Italy is still able to form a stable government after elections on March 4 delivered a hung parliament, according to the European Commission.

“We understand that the official result will not be announced until later today,” the Commission’s spokesman Margaritis Schinas told a news briefing on March 5.

“We have confidence in President [Sergio] Mattarella’s abilities to facilitate the formation of a stable government in Italy and in the meantime Italy has a government with whom we are working closely,” he said.

However, the Agence France-Presse (AFP) noted that the advance of the anti-establishment Five Star Movement and far-right anti-migrant eurosceptics in Italy could undermine the push for EU reforms.

The advance in Italy of the anti-establishment Five Star Movement and far-right anti-migrant eurosceptics is being analysed in Brussels.

“You will have people against striking a reform deal, saying that now, especially with this mess in Italy, it is not the right moment for taking up risks,” said Janis A. Emmanouilidis, research director at the European Policy Centre in Brussels.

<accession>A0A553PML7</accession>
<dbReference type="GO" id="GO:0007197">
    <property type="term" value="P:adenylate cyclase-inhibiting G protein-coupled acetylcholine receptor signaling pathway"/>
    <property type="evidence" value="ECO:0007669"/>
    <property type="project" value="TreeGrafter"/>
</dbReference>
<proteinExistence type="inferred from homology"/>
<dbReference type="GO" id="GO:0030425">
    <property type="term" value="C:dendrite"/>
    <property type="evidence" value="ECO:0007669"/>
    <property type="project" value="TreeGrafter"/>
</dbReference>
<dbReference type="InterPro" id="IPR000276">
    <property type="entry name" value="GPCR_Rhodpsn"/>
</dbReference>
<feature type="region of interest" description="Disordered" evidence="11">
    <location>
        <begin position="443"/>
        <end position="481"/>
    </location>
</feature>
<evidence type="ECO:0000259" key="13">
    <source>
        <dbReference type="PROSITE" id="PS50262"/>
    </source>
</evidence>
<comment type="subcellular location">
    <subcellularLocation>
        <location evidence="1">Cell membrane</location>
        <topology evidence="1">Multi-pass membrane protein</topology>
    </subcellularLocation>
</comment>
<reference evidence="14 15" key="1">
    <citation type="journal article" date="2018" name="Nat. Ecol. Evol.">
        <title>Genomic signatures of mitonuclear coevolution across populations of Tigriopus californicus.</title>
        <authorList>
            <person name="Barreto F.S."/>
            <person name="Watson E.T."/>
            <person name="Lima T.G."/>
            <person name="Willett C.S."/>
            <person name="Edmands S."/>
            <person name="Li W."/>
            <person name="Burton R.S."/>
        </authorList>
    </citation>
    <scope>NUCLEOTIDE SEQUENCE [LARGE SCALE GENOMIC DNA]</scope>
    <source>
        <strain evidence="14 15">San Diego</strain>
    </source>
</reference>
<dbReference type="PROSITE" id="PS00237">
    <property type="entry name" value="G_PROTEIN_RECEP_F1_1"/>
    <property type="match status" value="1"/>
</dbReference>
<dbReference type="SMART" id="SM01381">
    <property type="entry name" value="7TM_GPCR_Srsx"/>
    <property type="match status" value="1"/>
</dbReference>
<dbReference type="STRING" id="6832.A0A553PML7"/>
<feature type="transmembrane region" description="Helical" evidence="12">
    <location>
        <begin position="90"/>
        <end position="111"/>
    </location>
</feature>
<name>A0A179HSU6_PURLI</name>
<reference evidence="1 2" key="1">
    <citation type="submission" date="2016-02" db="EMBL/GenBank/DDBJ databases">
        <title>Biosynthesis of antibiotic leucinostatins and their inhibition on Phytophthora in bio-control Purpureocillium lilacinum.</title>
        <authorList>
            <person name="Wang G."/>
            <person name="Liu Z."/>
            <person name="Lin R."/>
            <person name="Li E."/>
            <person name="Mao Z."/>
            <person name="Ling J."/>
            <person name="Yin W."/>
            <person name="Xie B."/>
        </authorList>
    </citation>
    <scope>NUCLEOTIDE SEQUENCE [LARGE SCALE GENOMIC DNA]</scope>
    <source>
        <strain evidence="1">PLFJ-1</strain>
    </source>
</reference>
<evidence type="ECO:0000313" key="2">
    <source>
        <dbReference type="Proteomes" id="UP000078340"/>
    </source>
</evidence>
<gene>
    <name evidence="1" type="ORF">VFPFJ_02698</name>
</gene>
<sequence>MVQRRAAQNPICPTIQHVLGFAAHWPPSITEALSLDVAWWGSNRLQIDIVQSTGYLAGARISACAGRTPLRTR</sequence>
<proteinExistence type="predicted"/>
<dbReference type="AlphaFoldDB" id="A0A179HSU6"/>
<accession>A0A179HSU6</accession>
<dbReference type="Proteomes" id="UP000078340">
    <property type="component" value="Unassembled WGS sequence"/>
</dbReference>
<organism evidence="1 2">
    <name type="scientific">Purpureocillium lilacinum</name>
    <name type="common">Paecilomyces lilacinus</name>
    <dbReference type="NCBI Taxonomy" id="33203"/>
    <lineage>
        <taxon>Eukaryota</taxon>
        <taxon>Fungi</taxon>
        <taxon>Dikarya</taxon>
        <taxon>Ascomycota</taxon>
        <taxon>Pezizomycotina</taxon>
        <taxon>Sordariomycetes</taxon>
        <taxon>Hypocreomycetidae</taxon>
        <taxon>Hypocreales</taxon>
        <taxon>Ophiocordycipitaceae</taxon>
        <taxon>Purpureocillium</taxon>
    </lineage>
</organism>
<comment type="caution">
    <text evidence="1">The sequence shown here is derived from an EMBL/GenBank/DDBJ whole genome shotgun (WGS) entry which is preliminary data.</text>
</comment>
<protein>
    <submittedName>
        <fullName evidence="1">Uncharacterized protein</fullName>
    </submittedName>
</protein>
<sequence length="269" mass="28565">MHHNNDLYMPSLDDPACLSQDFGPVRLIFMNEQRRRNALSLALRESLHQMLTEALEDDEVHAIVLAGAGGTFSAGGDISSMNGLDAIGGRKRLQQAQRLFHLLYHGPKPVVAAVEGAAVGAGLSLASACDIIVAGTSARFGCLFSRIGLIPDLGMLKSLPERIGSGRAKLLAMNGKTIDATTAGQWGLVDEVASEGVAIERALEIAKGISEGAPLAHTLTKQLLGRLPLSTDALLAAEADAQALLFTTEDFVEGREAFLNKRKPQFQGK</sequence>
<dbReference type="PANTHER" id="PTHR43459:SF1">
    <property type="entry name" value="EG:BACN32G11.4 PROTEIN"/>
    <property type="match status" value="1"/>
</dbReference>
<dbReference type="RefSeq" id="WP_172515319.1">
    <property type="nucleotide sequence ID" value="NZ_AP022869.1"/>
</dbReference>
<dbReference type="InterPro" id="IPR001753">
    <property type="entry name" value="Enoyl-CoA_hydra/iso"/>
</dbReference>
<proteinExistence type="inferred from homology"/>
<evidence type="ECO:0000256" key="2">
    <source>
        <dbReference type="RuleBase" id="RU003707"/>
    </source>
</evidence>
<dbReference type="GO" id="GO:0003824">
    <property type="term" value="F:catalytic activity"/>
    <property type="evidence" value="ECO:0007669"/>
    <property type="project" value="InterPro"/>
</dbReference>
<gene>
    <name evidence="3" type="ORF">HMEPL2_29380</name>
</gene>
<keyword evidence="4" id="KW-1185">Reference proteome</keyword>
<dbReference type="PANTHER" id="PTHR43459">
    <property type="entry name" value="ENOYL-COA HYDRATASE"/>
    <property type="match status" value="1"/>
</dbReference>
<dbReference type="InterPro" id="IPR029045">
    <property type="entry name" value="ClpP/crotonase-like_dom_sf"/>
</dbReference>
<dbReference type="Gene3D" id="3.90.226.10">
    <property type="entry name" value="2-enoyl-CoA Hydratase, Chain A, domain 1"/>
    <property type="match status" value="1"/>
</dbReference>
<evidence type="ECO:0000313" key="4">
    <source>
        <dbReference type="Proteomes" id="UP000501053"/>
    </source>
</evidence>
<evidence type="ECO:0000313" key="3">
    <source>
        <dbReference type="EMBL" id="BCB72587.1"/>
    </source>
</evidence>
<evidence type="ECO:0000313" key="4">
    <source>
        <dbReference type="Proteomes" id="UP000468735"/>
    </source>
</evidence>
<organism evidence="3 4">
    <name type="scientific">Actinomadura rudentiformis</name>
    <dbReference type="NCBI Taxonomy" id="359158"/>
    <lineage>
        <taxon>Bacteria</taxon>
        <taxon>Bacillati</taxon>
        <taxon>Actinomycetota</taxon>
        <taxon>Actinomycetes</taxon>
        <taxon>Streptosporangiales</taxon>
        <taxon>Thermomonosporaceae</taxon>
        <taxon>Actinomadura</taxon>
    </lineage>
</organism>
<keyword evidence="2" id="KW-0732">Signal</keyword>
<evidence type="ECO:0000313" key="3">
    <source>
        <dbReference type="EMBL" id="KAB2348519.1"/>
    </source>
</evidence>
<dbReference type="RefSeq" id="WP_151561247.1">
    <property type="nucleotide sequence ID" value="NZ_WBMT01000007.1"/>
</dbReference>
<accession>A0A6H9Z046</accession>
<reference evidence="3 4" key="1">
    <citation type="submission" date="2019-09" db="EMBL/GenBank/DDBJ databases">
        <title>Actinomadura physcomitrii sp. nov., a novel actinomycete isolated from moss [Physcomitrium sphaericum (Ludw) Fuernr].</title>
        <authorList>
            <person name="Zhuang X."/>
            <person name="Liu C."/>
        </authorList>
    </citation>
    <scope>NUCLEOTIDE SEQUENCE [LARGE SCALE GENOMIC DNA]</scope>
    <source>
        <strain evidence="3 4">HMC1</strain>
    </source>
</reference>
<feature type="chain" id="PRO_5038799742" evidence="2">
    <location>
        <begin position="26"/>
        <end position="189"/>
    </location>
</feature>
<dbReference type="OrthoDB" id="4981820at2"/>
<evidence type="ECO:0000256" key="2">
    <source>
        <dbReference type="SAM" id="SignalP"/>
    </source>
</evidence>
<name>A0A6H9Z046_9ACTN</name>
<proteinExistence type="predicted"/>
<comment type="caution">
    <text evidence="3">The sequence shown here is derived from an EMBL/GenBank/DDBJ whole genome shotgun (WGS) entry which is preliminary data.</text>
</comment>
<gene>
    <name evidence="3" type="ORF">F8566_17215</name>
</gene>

Meanwhile “there will be others who will say if you look at Italy and the anti-establishment voters fed up with the economic situation and migration, that we simply can’t pretend to go on as we are,” he added.

In a separate report, the Italian news agency ANSA quoted German Chancellor Angela Merkel’s spokesman Steffen Seibert as saying on March 4 that Berlin hoped for “a stable government for the good of Italy and Europe”.

“The definitive result of the elections has not yet come. Italy is a profound friend and partner and we hope for a stable government for the good of the country and Europe,” Seibert added.